Seattle's Tom Skerritt, 84, has founded Heyou Media, a digital entertainment company.
Tom Skerritt made his film debut in “War Hunt” in 1962 and the television series “Combat!” that same year.
Fifty-six years later, Skerritt, 84, is still in the game. He has just launched Heyou Media, a digital media and content-aggregating company that plans to deliver three different products on various platforms: Mobile devices, online, video-on-demand, Amazon Prime and even small screens at gas stations.
“This is a new era and we’re positioning ourselves to bring some light to new media and digital entertainment,” the actor said the other day. “My frame of reference is as big as this room.”
Heyou captures much of what Skerritt has been working on — and fretting about — over the last several years. The company will allow him to create and deliver content outside of the Hollywood system, tap into the Northwest’s vast pool of creative talent, and bring to life the kinds of stories he nurtured as founder and instructor at The Film School — all while lifting audiences above the current political divide.
Most Read Entertainment Stories
- Review: Coldplay spectacular pulls Climate Pledge Arena into the center of its universe
- Film crew voiced complaints before fatal on-set shooting
- How the Hanseroth twins and Brandi Carlile became a Grammy-storming 'misfit' family
- The top concerts coming to Climate Pledge Arena
- 11 things to do in the Seattle area this weekend
“I’ve been looking for this community to get ahold of itself and see how good it could be,” he said.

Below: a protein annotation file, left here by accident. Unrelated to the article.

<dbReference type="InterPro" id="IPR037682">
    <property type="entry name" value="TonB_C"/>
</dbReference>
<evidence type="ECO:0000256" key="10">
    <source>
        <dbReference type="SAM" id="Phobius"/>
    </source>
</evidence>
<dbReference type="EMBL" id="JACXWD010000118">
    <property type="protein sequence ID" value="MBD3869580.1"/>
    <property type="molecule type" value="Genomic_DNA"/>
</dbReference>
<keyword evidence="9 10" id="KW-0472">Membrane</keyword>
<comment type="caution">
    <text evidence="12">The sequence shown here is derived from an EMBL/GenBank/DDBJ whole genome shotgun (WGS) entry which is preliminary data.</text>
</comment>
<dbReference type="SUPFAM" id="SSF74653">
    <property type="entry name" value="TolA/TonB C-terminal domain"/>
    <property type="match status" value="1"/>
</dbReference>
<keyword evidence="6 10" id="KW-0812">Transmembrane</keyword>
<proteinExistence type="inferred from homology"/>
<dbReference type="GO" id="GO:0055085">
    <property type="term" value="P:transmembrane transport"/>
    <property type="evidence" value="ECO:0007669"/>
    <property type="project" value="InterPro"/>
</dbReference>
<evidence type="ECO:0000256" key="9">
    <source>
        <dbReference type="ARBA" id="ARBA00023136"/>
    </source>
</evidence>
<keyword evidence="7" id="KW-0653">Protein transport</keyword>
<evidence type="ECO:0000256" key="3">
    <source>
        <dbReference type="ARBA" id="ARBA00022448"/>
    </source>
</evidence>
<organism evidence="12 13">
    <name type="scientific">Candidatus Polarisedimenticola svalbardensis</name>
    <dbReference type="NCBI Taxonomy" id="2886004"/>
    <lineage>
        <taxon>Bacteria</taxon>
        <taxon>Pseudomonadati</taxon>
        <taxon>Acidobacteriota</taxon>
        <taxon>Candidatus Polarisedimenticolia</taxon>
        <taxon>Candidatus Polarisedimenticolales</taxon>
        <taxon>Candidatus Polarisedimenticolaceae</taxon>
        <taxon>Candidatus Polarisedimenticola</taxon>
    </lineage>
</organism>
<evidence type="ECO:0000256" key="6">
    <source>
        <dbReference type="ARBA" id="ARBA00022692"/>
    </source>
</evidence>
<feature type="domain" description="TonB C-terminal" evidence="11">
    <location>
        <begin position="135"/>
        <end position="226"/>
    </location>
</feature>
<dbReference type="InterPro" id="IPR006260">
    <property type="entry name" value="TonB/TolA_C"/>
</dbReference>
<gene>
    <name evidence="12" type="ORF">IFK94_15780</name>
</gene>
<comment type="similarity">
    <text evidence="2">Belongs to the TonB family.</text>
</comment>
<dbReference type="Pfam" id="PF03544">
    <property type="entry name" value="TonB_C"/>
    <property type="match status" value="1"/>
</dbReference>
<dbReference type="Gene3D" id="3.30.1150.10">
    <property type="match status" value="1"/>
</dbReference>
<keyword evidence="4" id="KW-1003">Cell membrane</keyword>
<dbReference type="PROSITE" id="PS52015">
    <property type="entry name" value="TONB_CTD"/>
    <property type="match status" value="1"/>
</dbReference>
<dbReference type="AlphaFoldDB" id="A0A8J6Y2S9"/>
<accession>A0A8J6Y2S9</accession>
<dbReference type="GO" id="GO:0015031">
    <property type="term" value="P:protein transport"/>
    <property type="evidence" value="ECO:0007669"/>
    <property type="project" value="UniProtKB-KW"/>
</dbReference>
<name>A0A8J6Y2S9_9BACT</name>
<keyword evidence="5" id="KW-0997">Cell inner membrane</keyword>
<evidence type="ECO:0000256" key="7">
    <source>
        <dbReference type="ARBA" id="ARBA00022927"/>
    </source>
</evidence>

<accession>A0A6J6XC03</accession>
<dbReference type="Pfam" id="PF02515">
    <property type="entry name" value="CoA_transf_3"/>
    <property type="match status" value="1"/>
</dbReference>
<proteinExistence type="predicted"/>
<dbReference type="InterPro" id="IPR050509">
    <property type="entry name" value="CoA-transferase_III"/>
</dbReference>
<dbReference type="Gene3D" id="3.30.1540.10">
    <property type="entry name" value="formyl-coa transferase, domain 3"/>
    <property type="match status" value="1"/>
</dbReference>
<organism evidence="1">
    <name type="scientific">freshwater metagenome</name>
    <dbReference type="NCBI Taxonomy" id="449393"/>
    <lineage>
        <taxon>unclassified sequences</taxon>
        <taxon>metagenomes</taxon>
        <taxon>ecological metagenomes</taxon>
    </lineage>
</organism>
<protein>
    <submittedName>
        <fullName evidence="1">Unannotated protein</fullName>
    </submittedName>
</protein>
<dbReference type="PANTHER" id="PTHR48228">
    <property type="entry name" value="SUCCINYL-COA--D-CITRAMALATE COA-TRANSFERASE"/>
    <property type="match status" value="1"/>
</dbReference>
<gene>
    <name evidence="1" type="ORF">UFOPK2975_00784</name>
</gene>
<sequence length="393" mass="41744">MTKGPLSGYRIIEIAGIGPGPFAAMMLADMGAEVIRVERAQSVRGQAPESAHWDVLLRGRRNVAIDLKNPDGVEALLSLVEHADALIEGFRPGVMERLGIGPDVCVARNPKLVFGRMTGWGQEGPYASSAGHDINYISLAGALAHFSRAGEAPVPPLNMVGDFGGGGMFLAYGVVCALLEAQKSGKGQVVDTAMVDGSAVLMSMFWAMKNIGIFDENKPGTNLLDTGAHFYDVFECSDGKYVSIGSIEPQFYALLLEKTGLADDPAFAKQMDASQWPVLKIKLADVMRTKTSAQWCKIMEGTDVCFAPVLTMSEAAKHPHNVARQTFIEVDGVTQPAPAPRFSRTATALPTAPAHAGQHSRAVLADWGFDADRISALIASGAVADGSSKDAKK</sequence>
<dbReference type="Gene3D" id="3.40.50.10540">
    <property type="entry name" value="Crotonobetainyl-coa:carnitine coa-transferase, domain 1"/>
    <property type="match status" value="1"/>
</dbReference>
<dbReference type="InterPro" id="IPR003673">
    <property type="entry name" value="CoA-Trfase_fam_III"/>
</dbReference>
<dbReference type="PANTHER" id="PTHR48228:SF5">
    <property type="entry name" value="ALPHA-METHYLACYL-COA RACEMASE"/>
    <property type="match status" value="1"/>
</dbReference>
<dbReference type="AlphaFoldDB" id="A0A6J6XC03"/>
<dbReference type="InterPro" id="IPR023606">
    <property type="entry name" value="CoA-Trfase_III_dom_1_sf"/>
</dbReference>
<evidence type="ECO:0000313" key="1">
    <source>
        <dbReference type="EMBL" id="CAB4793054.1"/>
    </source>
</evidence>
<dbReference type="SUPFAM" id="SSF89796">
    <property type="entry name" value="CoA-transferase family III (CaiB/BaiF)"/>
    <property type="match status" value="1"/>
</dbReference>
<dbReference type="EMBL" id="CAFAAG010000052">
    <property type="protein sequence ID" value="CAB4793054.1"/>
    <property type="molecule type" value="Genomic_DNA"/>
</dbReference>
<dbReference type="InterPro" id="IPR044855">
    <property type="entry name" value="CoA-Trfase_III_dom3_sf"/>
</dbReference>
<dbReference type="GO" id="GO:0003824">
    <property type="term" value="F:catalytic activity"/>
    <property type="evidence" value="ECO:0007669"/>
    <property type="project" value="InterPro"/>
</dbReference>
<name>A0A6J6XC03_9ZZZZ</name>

This week, the company is introducing three different products:
“Heyou Features” will bring episodic content to video-on-demand audiences, something Skerritt has already done with a locally produced series called “Stroller Gangs” that is now on Amazon Prime. Skerritt and his partners have optioned Northwest writer Gerald LaSalle’s “Widow Walk,” a historical saga in the style of “Game of Thrones” that is currently in production; and “East of the Mountains” about a terminally ill man’s road trip, by Bainbridge Island author David Guterson, best known for his first novel, “Snow Falling on Cedars.”
“Heyou Reimagined Classics” will use digital technology to update and deliver classic silent movies like Charlie Chaplin’s “The Immigrant” and “The Fireman.” The films are enhanced, edited down and scored with current music such Billy Harvey’s “We Are Giants” and speech bubbles. The short pieces are currently available for view on Heyou’s website, Facebook and Instagram.
“Mini. Mobile. Movies.” will gather a global library of diverse short-form content — some as short as one minute — for mobile and online viewing. Heyou will announce titles in the next few months.
In the case of the “Reimagined Classics,” the company is dipping into the public domain and taking what Heyou CEO Mary Jesse described as “existing content that is under-used,” to create something new.
“These are iconic filmmakers,” Jesse said. “Charlie Chaplin, Buster Keaton, Harold Lloyd. We feel it’s important to preserve these creative works and perpetuate the artists.
“They were innovators and entrepreneurs in media,” she continued. “And we see a great parallel between that time and today, as media is evolving.”
Skerritt, who is headed to New York this spring to appear onstage on Broadway in “Straight White Men” with Armie Hammer, is thrilled to still be learning and heading into the digital frontier.
“Isn’t that wonderful? I love that,” he said the other day. “Every day, I’m wrong. And I relish that. I just don’t have the ego that gives a crap.”